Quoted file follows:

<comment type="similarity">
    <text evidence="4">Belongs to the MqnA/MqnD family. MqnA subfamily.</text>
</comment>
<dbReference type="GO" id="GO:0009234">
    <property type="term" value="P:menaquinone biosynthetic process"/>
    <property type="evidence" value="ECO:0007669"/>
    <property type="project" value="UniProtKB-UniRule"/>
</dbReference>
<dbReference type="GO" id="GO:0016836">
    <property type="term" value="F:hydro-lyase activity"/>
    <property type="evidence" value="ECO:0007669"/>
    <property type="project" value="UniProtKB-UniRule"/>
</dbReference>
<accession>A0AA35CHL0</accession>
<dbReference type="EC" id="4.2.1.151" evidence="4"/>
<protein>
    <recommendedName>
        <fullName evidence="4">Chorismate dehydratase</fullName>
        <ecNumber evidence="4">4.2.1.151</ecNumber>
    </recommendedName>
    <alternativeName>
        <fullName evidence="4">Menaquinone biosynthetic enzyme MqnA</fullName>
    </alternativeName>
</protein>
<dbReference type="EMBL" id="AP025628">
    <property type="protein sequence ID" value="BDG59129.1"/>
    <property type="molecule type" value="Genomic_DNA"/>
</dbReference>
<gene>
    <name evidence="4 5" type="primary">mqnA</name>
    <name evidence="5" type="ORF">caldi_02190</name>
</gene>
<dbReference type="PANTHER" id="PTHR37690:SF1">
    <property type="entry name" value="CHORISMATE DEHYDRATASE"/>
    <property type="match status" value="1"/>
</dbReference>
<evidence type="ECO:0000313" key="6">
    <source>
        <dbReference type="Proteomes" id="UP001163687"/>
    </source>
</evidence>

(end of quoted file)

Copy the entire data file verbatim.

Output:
<comment type="similarity">
    <text evidence="4">Belongs to the MqnA/MqnD family. MqnA subfamily.</text>
</comment>
<dbReference type="GO" id="GO:0009234">
    <property type="term" value="P:menaquinone biosynthetic process"/>
    <property type="evidence" value="ECO:0007669"/>
    <property type="project" value="UniProtKB-UniRule"/>
</dbReference>
<dbReference type="GO" id="GO:0016836">
    <property type="term" value="F:hydro-lyase activity"/>
    <property type="evidence" value="ECO:0007669"/>
    <property type="project" value="UniProtKB-UniRule"/>
</dbReference>
<accession>A0AA35CHL0</accession>
<dbReference type="EC" id="4.2.1.151" evidence="4"/>
<protein>
    <recommendedName>
        <fullName evidence="4">Chorismate dehydratase</fullName>
        <ecNumber evidence="4">4.2.1.151</ecNumber>
    </recommendedName>
    <alternativeName>
        <fullName evidence="4">Menaquinone biosynthetic enzyme MqnA</fullName>
    </alternativeName>
</protein>
<dbReference type="EMBL" id="AP025628">
    <property type="protein sequence ID" value="BDG59129.1"/>
    <property type="molecule type" value="Genomic_DNA"/>
</dbReference>
<gene>
    <name evidence="4 5" type="primary">mqnA</name>
    <name evidence="5" type="ORF">caldi_02190</name>
</gene>
<dbReference type="PANTHER" id="PTHR37690:SF1">
    <property type="entry name" value="CHORISMATE DEHYDRATASE"/>
    <property type="match status" value="1"/>
</dbReference>
<evidence type="ECO:0000313" key="6">
    <source>
        <dbReference type="Proteomes" id="UP001163687"/>
    </source>
</evidence>